The importance of industry-wide rethinking can also be illustrated by the media landscape: Large media companies initially focused on the editorial area when introducing and securing digital processes. Less thought was given to the fact that digital connections to print shops, archives and other players also need to be protected. A widespread wake-up call came in 2020 – after the systems of a well-known media group were encrypted nationwide. The cyber attack affected several central IT systems, and the blackmail group behind it demanded a ransom of 50 million euros.
Cyber security should become a top issue in boardrooms and comprehensive protection a necessary obligation. Because the fact is: If a company is not adequately protected, managers are liable with their private assets. Instead of paying extortion money, it is more effective for companies to provide preventive all-round protection for their IT infrastructures.
So what should companies be prepared for – what do the biggest cyber risks look like in 2022?
The trend toward ransomware, or encryption Trojans, will continue with great publicity. Cybercriminals quickly generate enormous sums through the use of the extortion software: Bitkom reports that related financial losses have increased by 358 percent since 2019. Meanwhile, there are even hacker groups that offer ransomware as a service. Cybercriminals are thus able to rent a complete infrastructure to send millions of emails with a Trojan attached. This perfidious business model involves the ransomware renters financially – it is imperative that IT security counteract this with tailored solutions.
In expert circles, the increasing number of ransomware attacks is nevertheless treated more as a fad.
Professional hackers pose a far greater risk because they act covertly and cause more extensive damage. In 2020, it took an average of 207 days for a data leak to be discovered. By then, hackers are engaging in large-scale data theft, creating two to three points of access to repeatedly penetrate the system and manipulate data. The consequences for affected companies are immense: In addition to selling millions of confidential data records, a professional hacker can manipulate financial flows, spy on trade secrets such as patents or research results, and operate on the stock markets on the basis of confidential board information.
What measures should companies take to meet the increasing demands on their own cyber security in 2022 and to manage the threat situation?
Every company should make IT security a management issue. Managing directors are encouraged to regularly exchange information with their own IT team and to involve external consultants, who are necessary for the targeted optimization of the security situation. In theory, large companies in particular are often already quite well equipped with firewalls and IT software – but there is a lack of human resources and “in-house understanding” to analyze displayed danger indicators.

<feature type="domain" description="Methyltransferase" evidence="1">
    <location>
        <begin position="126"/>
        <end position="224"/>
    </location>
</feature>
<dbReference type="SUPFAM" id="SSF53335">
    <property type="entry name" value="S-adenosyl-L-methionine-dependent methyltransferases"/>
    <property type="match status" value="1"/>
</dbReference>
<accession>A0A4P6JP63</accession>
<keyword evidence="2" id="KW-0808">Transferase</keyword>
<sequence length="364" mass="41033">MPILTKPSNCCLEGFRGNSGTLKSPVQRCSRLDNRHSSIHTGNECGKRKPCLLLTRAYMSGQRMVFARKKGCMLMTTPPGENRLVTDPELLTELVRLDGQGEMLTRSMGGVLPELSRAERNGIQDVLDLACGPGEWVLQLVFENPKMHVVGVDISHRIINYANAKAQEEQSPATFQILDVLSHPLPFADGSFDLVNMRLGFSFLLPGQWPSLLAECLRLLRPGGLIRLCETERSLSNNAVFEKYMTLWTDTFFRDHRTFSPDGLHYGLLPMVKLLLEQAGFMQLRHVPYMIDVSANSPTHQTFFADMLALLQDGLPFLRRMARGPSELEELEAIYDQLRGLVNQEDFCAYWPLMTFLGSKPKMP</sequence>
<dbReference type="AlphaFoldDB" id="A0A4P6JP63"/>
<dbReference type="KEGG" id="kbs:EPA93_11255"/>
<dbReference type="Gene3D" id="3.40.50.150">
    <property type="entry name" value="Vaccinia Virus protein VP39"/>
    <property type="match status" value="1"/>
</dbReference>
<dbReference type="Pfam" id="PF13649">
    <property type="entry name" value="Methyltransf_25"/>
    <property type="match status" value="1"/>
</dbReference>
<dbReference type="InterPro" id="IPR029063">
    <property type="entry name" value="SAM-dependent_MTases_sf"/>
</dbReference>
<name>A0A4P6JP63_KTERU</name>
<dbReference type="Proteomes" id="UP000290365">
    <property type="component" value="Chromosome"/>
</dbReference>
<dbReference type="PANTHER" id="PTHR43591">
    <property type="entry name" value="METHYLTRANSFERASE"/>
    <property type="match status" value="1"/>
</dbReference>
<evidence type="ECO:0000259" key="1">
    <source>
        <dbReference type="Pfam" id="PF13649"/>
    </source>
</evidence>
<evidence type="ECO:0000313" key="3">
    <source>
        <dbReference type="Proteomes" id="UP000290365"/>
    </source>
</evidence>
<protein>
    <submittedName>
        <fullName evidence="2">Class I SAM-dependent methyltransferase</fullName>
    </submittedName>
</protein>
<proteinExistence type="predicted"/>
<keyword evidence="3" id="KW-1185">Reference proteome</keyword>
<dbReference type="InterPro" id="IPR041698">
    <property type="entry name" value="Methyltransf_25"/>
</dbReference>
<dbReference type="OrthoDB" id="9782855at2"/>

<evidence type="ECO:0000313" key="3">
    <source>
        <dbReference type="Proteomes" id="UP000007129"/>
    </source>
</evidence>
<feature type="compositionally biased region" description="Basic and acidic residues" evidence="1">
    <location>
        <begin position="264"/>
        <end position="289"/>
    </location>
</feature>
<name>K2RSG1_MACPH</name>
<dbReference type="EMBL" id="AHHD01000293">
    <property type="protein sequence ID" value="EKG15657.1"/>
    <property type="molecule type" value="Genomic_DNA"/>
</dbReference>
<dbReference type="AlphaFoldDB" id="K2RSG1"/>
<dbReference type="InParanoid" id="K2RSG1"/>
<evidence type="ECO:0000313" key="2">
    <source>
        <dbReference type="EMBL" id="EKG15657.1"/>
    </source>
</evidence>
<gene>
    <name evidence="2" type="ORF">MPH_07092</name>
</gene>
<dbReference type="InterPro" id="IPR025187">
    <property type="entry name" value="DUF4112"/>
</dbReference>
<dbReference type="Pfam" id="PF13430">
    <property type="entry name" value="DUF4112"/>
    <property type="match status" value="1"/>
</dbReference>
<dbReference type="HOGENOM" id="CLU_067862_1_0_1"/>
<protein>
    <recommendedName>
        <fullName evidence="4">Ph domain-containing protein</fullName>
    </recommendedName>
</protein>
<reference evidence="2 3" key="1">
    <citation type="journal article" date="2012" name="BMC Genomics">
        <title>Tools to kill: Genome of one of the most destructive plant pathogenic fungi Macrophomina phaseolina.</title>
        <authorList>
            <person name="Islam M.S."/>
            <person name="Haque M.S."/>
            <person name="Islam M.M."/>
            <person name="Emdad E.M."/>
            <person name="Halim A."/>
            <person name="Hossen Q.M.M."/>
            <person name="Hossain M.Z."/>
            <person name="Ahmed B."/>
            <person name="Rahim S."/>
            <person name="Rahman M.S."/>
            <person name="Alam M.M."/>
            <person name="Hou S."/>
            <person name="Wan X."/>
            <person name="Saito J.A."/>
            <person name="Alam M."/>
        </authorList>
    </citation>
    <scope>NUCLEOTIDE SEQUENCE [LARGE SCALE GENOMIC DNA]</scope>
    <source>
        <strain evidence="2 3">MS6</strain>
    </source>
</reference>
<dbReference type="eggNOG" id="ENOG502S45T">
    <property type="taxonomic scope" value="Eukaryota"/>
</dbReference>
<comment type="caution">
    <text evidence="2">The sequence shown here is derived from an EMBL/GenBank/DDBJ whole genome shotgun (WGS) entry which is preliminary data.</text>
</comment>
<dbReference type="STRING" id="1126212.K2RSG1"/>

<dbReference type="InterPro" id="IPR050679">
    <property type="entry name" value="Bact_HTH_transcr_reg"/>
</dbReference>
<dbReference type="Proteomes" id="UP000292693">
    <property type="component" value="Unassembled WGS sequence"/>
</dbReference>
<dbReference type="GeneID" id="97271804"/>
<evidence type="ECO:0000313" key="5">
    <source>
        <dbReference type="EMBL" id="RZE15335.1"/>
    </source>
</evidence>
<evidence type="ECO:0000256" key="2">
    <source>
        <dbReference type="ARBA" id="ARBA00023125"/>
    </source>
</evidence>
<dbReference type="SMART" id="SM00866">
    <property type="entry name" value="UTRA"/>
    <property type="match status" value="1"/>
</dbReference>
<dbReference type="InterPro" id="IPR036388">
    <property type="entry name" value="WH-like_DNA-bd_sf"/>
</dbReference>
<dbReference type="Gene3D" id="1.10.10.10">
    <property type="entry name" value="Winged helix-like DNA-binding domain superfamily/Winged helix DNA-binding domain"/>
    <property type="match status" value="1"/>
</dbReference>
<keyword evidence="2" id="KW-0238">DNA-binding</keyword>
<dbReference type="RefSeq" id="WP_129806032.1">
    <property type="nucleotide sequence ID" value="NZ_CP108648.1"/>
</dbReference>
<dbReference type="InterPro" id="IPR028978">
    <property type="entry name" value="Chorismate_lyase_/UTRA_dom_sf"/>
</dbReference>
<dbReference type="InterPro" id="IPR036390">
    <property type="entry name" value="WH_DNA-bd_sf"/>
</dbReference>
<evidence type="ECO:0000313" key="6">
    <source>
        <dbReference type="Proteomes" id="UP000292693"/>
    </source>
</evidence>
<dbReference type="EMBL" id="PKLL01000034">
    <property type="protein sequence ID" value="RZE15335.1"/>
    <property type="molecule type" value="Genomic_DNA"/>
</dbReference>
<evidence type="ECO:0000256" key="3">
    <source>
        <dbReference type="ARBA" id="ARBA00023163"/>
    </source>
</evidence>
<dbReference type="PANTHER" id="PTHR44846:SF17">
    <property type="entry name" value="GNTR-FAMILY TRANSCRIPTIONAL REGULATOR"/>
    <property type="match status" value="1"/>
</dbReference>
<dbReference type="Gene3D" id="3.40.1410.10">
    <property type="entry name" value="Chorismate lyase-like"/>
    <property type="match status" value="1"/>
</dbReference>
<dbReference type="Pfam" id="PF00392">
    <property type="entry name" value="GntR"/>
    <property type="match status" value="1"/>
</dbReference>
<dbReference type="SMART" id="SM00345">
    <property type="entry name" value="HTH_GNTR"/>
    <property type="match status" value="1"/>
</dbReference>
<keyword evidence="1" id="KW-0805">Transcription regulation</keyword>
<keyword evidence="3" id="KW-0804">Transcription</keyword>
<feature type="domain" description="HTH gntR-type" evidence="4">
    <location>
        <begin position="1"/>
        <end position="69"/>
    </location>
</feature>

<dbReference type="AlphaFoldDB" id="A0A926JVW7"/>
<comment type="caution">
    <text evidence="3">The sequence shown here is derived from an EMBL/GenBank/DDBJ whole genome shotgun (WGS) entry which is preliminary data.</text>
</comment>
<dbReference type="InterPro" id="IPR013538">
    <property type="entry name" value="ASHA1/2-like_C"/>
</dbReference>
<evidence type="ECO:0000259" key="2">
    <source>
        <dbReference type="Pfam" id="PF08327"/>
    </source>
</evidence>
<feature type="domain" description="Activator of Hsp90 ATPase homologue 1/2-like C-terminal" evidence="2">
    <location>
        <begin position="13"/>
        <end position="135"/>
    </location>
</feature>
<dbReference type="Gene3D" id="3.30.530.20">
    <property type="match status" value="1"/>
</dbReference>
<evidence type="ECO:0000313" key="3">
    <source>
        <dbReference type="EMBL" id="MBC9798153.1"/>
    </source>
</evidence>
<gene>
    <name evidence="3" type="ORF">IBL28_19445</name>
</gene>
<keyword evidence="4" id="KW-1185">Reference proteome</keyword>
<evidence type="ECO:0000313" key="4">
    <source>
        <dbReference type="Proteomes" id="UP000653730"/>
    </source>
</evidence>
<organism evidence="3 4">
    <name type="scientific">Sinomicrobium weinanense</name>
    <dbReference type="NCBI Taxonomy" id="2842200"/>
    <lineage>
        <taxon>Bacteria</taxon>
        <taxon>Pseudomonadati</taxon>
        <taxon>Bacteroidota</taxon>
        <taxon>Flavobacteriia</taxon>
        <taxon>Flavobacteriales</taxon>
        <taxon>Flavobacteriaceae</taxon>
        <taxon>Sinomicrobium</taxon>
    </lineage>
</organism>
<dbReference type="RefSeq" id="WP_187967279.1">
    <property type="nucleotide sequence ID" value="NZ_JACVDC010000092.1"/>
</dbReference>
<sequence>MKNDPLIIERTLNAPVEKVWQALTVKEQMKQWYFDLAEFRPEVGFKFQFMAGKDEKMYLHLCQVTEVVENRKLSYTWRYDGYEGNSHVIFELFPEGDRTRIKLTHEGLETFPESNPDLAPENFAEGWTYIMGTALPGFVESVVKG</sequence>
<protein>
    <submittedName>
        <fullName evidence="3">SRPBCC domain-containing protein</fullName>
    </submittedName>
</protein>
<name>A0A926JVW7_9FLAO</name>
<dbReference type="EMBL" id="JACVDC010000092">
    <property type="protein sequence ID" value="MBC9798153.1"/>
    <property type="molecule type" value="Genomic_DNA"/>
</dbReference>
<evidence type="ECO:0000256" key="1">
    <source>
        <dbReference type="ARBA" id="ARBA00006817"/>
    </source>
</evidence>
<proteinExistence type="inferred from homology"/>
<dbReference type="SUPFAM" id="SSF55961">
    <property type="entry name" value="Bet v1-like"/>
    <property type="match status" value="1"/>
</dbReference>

For example, one of our new customers suffered a serious cyberattack in the past. Although the firewall had reported suspicious activity days earlier, no IT employee noticed the warning message. The attackers were able to search servers for data undisturbed, delete backups and ultimately paralyze the company in order to extort a ransom in the millions. Our security analysts, who provide comprehensive attack monitoring and mitigation at the Cyber Defense Operation Center (CDOC), would have reported this threat within minutes of the firewall message and the extortion would never have occurred.
This incident is not unique and shows that isolated individual solutions are hardly effective, but that 360-degree security should be strived for. Only in this way will companies be able to fully exploit the potential of new technologies and successfully shape their own digital transformation.
Last but not least, it is also important for data protection reasons to place cyber security at the top management level. In the event of a data breach, companies are required by law to report it within 72 hours. After the reporting deadline has passed, there is the threat of fines of up to 20 million euros or up to four percent of the total annual revenue generated worldwide in the previous fiscal year. These enormous risks can be minimized with a well thought-out security strategy.
Thank you very much for the pleasant interview.